Rival Palestinian movements Fatah and Hamas are delaying implementation of their reconciliation accord, paying lip-service to the deal while each pursues its own agenda, analysts say.
Last April, the rivals signed a reconciliation agreement which stipulated the holding of fresh presidential and legislative elections in May 2012 and the quick formation of an interim government of independents in the meantime.
The deal also called for a prisoner exchange, removal of restrictions on the distribution of each movement’s newspapers in the other’s territory and the issue of passports to Gaza residents by the West Bank-based Palestinian Authority.
But the implementation has been painfully slow, with successive rounds of talks at various levels attempting to speed up the process.
Hamas last week gave the long-awaited green light for the reopening of offices of the Central Election Commission in its Gaza fiefdom.
But the CEC still awaits a decree from Palestinian president and Fatah chief Mahmud Abbas authorizing it to update electoral rolls unchanged since the last election six years ago.
The vote saw the Islamist Hamas score a landslide victory, shocking the long dominant Fatah. Their longtime rivalry erupted a year later in the summer of 2007 into bloody fighting that saw Hamas expel Fatah from Gaza.
Both sides have stressed their desire to repair the rift, but political scientist Mukhaimer Abu Saada of Gaza’s al-Azhar University said little of the deal appeared to have been implemented.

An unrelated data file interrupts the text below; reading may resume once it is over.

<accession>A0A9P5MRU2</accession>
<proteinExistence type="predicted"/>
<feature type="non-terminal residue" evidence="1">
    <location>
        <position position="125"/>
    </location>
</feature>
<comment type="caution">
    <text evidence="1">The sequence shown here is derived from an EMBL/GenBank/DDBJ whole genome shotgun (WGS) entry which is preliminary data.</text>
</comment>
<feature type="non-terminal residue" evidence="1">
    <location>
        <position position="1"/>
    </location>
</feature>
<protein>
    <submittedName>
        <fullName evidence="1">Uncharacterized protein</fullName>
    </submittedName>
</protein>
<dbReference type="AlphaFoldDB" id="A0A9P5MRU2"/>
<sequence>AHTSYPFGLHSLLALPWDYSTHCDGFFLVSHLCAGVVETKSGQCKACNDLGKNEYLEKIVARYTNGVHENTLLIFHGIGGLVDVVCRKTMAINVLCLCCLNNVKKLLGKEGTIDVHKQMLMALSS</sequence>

“On political prisoners, we hear that they are close; that the issue of Palestinian passports, newspapers will be settled,” he told AFP. “Every day we hear new promises.”
“They each still have their own calculations,” said Omar Shaaban of Palestinian think-tank Palthink in Gaza, suggesting both sides hope to strengthen their positions.
“(Abbas) thinks he can get something out of talks with Israel and Hamas relies on the Egyptian Muslim Brotherhood. They want to wait.”
Earlier this month, independent Palestinian MP Mustafa Barghuthi, who heads a committee charged with helping implement the deal, warned that it was not being implemented.
“Talks have not started on the formation of the government, giving the impression that the deadlines have no value,” he said.
Although surveys of voter intentions give Fatah high scores, the movement fears entering a presidential fight with anything less than a cast-iron candidate, according to Mahdi Abdul Hadi of the Jerusalem think-tank PASSIA.
“Even though Abbas told them, ‘I’m not running,’ they did not believe him and could not find an alternative,” he told AFP.
Within Hamas, he said, a gap has opened between the head of the Hamas government in Gaza, Ismail Haniya, and the leader of the movement in exile in Damascus, Khaled Meshaal.
“There is a power struggle between Hamas in Gaza and Damascus,” he said.
Meshaal arrived in Jordan on Sunday on his first official visit there since his expulsion in 1999, a trip seen as a turning point in historically difficult relations between Amman and the Islamist movement.
Haniya was to leave on Monday for a regional tour that includes a stop in Iran, which radically opposes any compromise with Israel.
Hamas, analysts say, wants assurances that it will not undergo a repeat of the past, where despite its election win it found itself widely shunned abroad over its refusal to disavow violence, recognize Israel and commit to agreements signed by Israel and the Fatah-dominated Palestine Liberation Organization.
Despite mutual suspicions, Abu Saada said, Fatah and Hamas are ultimately obliged to be partners.
“The guarantee is that there will be a political partnership between Fatah and Hamas in any future government,” he said. “This was agreed during the meeting between Mahmud Abbas and Khaled Meshaal in November.”